Who to follow on Twitter: If you want to watch the tweet streams in the Twittershpere from are a great number of folks attending CES active on Twitter,follow the unfiltered Tweet stream in the Twittershpere by searching the Twitter hash tag #CES12 and hash tag #CES.

You’ll also find many Microsofties, reporters and commentators (including the erudite , , and ) as well as many media outlets.

As noted by @ednmagazine recommends you follow the (my view) irrepressible @sylviebarak, in addition to @Patrick_Mannion, @awolfe58, @junkoyoshida, @EDNmagazine, @DesignNews and @ee_times.

Real-time coverage and daily wrap ups: In addition to the Microsoft CES News Center, the central online resource for Microsoft news at CES, here are a few more feeds to watch:

And don’t forget Steve Ballmer’s keynote, taking place LIVE on our Facebook page this Monday, 1/9 at 6:30pm PST at (per our own Kristina Libby, Frank Shaw and others).

Additional “be prepared tips” for CES:  For some additional tips, see Betsy Aoki’s Tips for surviving CES, and other survival tips courtesy of Bing, including CES 2012 survival tips from Reginald Levine of the Atlanta Examiner, and Preparing for CES 2012: Trends, Tips, Keynotes, & Hotspots by Canadian Marketnews’ own Christine Persaud.

Microsoft At CES

As noted above, the Microsoft booth at CES is at Central 7244 (here’s a map). Yes, we announced that the 2012 CES tech show will be our last where we have a booth. And no, once again, I will not be there: you have to leave someone at home. (I have already seen a few cool new things making a debut at CES, such as the very sexy [redacted] from [redacted] and the incredible [redacted] from [redacted]. 😉

For more on all the Microsoft and partner happenings at CES, be sure to visit The Microsoft CES News Center, the central online resource for Microsoft news at CES.

Steve Ballmer’s CES Keynote: Planning on going to Steve Ballmer’s keynote? Remember that attendees attending in person must have their CES conference badge, required for admission. While no other special credentials are required, you should plan on getting there at least one hour prior to the keynote: general admission is first-come, first-served and seating begins at 6 PM. Watching virtually? Steve’s keynote will take place LIVE on our Facebook page this Monday, 1/9 at 6:30pm PST:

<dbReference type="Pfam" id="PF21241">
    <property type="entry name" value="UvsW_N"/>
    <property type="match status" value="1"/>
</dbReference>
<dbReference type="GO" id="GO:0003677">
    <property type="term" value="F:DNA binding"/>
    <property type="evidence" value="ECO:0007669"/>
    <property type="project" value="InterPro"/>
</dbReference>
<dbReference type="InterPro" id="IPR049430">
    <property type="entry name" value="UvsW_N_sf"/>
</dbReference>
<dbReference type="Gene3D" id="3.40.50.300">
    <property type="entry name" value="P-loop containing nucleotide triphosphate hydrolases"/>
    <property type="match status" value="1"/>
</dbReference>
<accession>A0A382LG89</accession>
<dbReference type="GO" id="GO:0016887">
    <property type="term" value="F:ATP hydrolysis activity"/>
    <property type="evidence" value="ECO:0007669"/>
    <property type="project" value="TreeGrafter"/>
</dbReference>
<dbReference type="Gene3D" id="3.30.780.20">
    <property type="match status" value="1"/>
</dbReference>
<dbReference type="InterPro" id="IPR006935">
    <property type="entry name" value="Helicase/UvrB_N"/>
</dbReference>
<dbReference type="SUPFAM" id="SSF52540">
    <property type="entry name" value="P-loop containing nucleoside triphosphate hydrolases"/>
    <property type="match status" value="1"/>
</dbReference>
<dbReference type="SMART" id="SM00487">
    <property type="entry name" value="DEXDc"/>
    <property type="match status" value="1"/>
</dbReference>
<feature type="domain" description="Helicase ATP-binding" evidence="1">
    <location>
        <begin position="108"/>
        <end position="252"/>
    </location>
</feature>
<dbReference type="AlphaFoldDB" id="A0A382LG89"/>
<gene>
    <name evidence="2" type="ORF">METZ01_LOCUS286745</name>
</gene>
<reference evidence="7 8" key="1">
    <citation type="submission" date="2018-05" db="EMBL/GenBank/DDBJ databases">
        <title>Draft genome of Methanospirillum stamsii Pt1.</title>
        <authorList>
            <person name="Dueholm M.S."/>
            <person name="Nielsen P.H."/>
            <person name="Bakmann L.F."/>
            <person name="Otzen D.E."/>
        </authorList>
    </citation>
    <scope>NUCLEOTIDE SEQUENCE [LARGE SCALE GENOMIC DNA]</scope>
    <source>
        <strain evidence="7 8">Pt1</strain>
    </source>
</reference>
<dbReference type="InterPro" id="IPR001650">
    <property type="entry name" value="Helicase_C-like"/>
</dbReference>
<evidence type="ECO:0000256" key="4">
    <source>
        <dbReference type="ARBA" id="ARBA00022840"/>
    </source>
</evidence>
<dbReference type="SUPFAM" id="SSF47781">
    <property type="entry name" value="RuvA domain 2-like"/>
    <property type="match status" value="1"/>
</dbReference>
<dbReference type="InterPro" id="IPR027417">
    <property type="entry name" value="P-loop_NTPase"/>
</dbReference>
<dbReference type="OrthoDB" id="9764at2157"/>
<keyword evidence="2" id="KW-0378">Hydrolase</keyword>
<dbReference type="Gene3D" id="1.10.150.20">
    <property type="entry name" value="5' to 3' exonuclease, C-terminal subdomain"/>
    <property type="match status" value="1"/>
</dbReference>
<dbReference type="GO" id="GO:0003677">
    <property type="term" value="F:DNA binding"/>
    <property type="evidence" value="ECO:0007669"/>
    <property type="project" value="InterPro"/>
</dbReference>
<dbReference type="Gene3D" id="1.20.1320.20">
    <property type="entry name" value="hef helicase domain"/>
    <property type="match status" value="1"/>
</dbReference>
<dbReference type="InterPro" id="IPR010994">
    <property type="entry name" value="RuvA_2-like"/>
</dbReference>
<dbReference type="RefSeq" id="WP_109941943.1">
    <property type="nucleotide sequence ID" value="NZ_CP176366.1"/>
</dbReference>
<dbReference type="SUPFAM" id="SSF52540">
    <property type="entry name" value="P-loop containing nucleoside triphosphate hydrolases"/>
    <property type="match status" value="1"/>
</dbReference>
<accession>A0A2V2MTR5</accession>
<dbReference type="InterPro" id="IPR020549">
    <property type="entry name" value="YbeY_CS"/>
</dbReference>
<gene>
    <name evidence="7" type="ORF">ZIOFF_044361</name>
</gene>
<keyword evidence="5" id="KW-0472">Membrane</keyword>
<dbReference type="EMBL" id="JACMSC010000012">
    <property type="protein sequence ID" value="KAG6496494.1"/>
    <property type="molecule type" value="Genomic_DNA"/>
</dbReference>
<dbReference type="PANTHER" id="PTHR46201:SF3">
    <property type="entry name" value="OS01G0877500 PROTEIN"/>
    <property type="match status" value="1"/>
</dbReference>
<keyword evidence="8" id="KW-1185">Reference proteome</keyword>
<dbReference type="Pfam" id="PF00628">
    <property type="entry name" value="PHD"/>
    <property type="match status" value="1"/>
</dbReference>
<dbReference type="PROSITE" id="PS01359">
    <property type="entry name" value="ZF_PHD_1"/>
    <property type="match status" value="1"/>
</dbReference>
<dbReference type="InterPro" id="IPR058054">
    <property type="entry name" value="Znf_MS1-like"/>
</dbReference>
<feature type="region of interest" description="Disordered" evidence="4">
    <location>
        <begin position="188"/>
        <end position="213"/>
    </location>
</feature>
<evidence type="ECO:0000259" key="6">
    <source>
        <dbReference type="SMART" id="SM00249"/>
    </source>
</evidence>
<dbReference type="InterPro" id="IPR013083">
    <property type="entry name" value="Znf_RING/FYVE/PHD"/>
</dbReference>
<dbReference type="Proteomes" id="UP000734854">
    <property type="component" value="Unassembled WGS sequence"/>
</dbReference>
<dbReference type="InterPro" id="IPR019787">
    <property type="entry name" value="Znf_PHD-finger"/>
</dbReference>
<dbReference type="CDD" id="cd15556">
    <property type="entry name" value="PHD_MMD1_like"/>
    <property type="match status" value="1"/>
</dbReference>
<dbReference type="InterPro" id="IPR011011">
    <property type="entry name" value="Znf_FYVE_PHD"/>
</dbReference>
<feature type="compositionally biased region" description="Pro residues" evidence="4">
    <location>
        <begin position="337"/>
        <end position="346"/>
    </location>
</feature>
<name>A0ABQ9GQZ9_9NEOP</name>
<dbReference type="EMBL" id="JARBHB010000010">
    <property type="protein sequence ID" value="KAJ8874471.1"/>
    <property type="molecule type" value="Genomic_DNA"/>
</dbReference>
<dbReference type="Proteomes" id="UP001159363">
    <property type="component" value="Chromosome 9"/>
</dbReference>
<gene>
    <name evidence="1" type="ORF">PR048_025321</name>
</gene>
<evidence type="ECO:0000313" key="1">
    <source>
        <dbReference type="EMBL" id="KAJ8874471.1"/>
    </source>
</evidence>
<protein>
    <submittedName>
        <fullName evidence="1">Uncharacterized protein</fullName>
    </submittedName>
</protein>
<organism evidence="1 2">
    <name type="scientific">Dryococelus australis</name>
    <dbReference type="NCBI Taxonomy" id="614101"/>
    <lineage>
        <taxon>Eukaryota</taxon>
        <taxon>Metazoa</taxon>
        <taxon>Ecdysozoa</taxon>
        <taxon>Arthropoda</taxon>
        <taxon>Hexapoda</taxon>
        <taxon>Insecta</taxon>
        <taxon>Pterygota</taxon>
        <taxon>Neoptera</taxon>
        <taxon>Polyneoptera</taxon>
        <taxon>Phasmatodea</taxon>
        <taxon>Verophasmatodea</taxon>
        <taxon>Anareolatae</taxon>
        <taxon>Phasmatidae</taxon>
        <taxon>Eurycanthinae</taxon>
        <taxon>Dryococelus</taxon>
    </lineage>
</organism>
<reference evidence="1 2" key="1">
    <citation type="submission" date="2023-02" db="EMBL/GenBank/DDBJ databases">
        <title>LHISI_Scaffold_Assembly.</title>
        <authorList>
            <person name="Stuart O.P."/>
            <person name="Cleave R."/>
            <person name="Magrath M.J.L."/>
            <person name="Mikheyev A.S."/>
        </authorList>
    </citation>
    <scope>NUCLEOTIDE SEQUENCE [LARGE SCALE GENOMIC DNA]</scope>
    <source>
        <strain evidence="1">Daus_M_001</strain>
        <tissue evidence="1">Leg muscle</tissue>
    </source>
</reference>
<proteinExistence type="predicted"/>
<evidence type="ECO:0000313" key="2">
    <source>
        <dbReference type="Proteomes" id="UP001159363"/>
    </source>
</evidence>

A Few General Travel Tips for CES

Flight and Hotel: If you don’t already have either of these, good luck. You’ll have a better chance of winning big on nickel slots than finding either at this late date. Stay home and read the daily CES blogs.

But if you must go, try booking online, going stand-by, or fly and drive from another major city. As for hotels, call a well-connected travel agent or try to find a room in town (downtown Las Vegas)… otherwise, find a friend staying at the Embassy Suites across from the LVCC and snag the pull-out couch, offering to go Dutch for dinner at Aureole (where you’ll be buying the wine, of course ;).

Show Passes: If you haven’t already done so, register now. This year, use use priority code AN14 when registering. You can also register at the Las Vegas Convention Center (CES Central Plaza, Main Registration Area, or the Las Vegas Hilton Ballrooms) and at the Venetian Meeting Rooms, Level 2).

If you have your badge… Go straight to any Badge Holder pick-up location. As the CES notes, be sure to bring your personal ID, such as a driver’s license or passport. You’ll also need one business ID such as a business card.